Hitchcock said he has seen some lake users wearing HOA-compliant identification and some without.
Vice President Mike Slavick said he has seen the security firm reports as a member of the HOA board, and the security firm is ensuring compliance.
Secretary Chris Paulene said his neighbor had a car stolen last year from their driveway, and a couple of weeks ago a car window was broken into, and residents are unhappy with the security in the district.
Nichols said that the security firm was hired to enforce the rules of the lake and trails only, and the Sheriff’s Office is the entity responsible for personal property damage and theft.
Slavick said the HOA has set up a neighborhood watch group.
The PPMD 1 meeting adjourned at 4:27 p.m.
Caption: Pinon Lake at the Pinon Pines development in Forest Lakes is pictured on the morning of July 30. Water flow from Bristlecone Lake is manually released into Pinon Lake periodically when the level in the larger reservoir above is sufficient. The residents use Bristlecone Lake for their water source and for recreational purposes. Photo by Natalie Barszcz.
The meetings of FLMD and PPMD 1, 2, and 3 are usually held quarterly on the first Monday at 4 p.m. For notices visit: https://forestlakesmetrodistrict.com. For general questions, contact district Manager Ann Nichols, 719-327-5810, email@example.com.
Natalie Barszcz can be reached at firstname.lastname@example.org.
By James Howald and Jackie Burhans
The Donala Water and Sanitation District (DWSD) board met on July 15 to hear a report on the district’s finances and a report from General Manager Jeff Hodge that included a review of action items from a previous board workshop. The board heard an update on the district’s new billing system and the status of district operations.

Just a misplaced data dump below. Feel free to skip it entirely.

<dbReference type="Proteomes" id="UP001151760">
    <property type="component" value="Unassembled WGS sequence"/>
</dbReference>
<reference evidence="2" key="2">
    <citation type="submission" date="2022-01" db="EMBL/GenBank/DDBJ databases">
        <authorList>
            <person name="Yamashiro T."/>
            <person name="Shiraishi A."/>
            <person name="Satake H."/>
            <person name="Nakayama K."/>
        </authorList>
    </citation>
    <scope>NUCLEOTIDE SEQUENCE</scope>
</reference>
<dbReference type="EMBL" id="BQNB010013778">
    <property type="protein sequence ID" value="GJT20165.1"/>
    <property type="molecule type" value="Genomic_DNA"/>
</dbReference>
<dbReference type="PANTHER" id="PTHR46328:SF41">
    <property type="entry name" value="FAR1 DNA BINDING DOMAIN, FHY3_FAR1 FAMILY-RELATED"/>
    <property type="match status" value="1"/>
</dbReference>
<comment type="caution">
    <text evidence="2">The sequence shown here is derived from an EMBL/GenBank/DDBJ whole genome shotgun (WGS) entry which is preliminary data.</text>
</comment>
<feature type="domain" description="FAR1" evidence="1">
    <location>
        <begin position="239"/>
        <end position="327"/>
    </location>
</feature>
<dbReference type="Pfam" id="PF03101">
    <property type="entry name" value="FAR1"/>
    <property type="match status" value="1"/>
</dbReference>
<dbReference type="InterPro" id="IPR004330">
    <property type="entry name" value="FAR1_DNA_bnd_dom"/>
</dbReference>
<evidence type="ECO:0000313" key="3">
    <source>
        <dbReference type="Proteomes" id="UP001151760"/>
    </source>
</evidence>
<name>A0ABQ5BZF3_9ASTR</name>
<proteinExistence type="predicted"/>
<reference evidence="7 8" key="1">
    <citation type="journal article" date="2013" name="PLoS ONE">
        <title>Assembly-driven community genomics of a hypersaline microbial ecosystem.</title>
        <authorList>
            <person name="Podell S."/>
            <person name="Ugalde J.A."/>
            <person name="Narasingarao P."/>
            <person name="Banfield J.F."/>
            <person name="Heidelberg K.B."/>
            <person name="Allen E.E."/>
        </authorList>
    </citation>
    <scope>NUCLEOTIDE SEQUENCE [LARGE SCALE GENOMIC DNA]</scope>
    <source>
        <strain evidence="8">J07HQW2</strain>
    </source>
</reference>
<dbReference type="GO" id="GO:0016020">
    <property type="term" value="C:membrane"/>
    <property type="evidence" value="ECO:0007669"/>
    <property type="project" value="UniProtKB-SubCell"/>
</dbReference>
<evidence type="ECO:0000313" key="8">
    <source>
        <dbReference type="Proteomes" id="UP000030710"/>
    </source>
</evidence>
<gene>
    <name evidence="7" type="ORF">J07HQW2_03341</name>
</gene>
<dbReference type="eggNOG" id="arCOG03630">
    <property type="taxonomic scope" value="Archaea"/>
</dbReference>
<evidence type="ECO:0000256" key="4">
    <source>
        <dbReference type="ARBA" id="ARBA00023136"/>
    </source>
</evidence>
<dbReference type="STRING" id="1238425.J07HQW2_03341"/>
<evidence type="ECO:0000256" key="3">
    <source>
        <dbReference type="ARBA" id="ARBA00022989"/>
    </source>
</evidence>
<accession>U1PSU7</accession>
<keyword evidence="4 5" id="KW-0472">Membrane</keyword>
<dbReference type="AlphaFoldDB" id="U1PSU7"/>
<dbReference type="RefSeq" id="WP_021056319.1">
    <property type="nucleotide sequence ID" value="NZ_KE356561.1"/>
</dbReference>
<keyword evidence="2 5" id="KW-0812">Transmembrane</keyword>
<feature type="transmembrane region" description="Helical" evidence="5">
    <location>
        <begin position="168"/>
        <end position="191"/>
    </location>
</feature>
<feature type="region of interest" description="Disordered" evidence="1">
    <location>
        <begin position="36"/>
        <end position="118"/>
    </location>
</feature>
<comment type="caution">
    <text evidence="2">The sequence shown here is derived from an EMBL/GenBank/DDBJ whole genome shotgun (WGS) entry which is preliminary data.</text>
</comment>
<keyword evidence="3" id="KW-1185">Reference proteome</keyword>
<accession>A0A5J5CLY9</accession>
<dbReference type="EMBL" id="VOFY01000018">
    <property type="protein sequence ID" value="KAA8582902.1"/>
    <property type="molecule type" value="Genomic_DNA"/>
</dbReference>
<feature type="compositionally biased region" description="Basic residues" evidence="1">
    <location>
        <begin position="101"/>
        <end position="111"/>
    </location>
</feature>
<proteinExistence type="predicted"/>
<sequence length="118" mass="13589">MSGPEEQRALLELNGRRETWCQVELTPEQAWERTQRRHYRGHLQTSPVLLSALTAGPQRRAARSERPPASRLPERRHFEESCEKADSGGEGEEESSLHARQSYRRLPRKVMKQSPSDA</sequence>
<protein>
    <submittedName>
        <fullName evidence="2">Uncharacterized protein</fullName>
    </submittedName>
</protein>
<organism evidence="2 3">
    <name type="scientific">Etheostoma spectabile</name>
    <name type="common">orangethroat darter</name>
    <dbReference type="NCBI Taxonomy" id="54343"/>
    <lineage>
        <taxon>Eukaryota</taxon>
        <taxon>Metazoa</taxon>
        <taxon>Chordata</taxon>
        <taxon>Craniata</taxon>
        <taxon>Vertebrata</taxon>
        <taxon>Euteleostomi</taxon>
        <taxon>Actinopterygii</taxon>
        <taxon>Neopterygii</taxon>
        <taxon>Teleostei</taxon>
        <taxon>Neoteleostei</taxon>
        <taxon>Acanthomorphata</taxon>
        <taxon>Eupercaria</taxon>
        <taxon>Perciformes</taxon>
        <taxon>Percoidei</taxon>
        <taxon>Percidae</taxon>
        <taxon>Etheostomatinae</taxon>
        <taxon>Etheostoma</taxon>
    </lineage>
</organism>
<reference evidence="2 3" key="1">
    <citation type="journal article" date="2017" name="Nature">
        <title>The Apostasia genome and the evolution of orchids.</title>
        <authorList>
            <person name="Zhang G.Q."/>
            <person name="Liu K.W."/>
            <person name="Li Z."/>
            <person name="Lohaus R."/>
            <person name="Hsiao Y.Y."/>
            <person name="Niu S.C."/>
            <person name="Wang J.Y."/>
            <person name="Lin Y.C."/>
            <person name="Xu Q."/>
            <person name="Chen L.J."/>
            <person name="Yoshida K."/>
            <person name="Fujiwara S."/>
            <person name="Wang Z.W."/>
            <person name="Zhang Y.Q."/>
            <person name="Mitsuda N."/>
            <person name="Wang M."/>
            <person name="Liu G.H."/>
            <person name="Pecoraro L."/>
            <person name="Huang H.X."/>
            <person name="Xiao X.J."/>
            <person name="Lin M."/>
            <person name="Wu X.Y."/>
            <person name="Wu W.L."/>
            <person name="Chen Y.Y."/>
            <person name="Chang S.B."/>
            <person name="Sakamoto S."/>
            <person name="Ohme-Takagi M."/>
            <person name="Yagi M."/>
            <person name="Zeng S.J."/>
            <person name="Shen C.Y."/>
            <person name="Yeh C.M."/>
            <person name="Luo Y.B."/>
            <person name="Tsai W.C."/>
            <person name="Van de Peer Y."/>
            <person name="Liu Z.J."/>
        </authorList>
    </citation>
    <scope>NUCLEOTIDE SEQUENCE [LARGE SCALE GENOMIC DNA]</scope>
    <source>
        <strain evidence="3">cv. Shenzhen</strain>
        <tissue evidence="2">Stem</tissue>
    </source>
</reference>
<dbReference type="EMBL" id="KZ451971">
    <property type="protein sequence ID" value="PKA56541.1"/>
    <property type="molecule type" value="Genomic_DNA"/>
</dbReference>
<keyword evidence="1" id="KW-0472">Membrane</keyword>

2021 budget on track
Hodge told the board that relative to revenue, the budget was "tracking well" although water sales were slow due to rain that he expected to continue through October. Sewer service revenue was "spot on" at just over 56% of expected revenue collected.
Midyear operating revenue was at 55% of what was anticipated, Hodge said.
Expenditures were also "tracking where we want," Hodge said, adding engineering, legal fees and exploration of water rights were over the budgeted amount, but overall expenditures were at 66% of the expected amount.
The board voted unanimously to accept the financial report.
Manager’s report details workshop action items
Hodge reviewed outstanding action items from a previous workshop, including:
• The water re-use project nicknamed "The Loop," whose goal is to return water flows from Fountain Creek to some of the water districts east and north of Colorado Springs, had initial proposals from consultants on the cost of studies needed for the project. One of the proposals was out of line with the other two. The studies would include proposed routing for the service lines to move the water to the receiving districts. Representatives from Cherokee Metropolitan District and Woodmoor Water and Sanitation District met with mayors from El Paso County to discuss The Loop and its potential funding.
• DWSD and Triview Metropolitan District have applied for state funds to look at groundwater storage potential, or aquifer storage recharge.